The Force is strong with Battle Beyond the Stars
As a new Magnificent Seven remake hits theatres, let's revisit one you really need to see — Roger Corman's Battle Beyond the Stars.
A blatant attempt by B-movie mastermind Roger Corman to cash in on the success of Star Wars, 1980's Battle Beyond the Stars essentially takes Akira Kurosawa's Seven Samurai (which had, of course, already been remade for the West in The Magnificent Seven) and sets it in space.
The logic here is pretty simple — George Lucas had given Kurosawa's The Hidden Fortress a sci-fi re-skin to great effect in Star Wars, so a sci-fi take on an even better Kurosawa film should work too, right?
Wrong, obviously, because Kurosawa's influence was only one part of what made Star Wars great — the genius of George Lucas is that he was able to take a vast array of inspirations and incorporate them into his own singular vision.
Battle Beyond the Stars, on the other hand, really is just The Seven Samurai and The Magnificent Seven with a fresh coat of paint, executed with considerably less panache than either of those films.
But that's not to say Battle Beyond the Stars wasn't a relative success on its own terms (its $2 million budget, a career high for the notoriously thrifty Corman, was almost entirely recouped in its opening weekend), or that the film had nothing going for it.
In fact, there's plenty to recommend about Battle Beyond the Stars, which is why I've picked it as the first film for this new feature, The Force is strong with..., which will focus on non-Star Wars recommendations for Star Wars fans.
Released just a few months after The Empire Strikes Back, the actual sequel to Star Wars, Battle Beyond the Stars came at the tail end of Corman's prime, after his early discoveries like Francis Ford Coppola, Martin Scorsese, Ron Howard, Jonathan Demme, Joe Dante, Peter Bogdanovich, Jack Nicholson, Robert DeNiro and Dennis Hopper had moved on to greener pastures.
But Corman did still have screenwriter John Sayles at his disposal, who had already had great success taking one massive '70s blockbuster (Jaws) and running it through the low-budget Corman filter to create Piranha. (For that reason, Piranha and Battle Beyond the Stars make for a pretty great '70s knock-off double feature.)
So Sayles was given the task of writing this tale of a pacificist planet — named Akir, and populated by the Akira, because this is not a film that trades in subtlety — under threat from an evil despot (played by Enter the Dragon's John Saxon) who wants to turn their planet into a sun using a 'stellar converter'.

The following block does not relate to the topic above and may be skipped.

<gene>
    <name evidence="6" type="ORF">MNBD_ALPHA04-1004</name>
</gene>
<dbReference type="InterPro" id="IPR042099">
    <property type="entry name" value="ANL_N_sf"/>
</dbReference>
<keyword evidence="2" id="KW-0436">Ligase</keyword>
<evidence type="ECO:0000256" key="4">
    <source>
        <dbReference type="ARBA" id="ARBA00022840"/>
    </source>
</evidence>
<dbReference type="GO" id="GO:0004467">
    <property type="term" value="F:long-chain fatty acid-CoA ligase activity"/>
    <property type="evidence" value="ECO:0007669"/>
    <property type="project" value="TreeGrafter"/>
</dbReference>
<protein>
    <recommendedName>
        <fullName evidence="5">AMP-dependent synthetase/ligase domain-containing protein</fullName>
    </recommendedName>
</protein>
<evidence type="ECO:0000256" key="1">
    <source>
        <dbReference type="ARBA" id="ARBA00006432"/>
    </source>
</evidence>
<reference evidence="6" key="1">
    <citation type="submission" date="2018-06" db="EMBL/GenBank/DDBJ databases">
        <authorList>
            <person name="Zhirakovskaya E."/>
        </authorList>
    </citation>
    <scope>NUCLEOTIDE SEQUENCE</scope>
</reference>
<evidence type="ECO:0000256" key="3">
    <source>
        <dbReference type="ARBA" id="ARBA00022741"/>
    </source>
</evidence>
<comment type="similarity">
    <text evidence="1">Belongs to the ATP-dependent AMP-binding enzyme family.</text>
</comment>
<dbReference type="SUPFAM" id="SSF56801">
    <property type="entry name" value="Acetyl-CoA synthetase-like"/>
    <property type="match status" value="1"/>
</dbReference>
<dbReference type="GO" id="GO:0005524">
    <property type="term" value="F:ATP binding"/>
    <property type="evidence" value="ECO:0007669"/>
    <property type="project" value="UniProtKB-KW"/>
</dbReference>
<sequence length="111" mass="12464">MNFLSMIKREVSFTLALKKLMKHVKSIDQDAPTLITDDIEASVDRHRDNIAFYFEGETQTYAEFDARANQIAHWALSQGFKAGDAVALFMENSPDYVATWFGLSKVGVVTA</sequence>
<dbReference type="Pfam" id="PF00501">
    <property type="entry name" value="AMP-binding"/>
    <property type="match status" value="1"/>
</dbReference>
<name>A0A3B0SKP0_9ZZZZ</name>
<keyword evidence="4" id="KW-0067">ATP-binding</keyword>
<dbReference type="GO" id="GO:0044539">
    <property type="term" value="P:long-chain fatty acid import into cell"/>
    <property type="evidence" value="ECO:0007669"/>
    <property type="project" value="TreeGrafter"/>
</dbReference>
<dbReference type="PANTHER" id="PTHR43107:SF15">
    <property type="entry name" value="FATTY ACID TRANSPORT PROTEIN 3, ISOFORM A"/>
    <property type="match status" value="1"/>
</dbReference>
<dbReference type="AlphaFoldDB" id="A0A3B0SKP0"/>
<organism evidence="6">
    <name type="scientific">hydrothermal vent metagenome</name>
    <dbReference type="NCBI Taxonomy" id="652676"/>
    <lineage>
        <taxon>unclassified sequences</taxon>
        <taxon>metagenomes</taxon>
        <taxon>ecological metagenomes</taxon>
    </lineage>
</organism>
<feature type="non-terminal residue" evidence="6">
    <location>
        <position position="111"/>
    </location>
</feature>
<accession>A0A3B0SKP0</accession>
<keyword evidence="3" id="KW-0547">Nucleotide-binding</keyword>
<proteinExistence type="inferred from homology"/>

Young Shad — played by Richard 'John-Boy' Thomas from The Waltons, who's clearly intended to remind audiences of Luke Skywalker but ends up coming off more like a proto-Wesley Crusher — is sent to recruit bounty hunters to lead the defence of Akir, encountering bizarre androids, telepathic alien clones and reptilian slavers along the way.
Eventually, Shad recruits six allies, including a 'space cowboy' from Earth (played by George Peppard, who later found fame as Hannibal in The A-Team), and Gelt, a deadly assassin with a price on his head who just sees Akir as a place he can lay low and live in peace.
Gelt is played by the great Robert Vaughan, who portrayed pretty much exactly the same character in The Magnificent Seven. (Or, hey, maybe Vaughan was cast because Corman wanted the guy who played Han Solo, and accidentally ended up with the guy who played Napoleon Solo.)
Somehow, Shad also recruits Saint-Exim, a Valkyrie warrior (played by B-movie starlet Sybil Danning) whose outfits make Carrie Fisher's Slave Leia bikini look demure, and who desperately wants to "do wonders" for Shad.
"I would recharge his capacitors, stimulate his solenoid, dingle, dangle, prangle his transistors. You know... sex," she explains, in a sequence that invented all sorts of new innuendo but probably didn't make it into Danning's demo reel.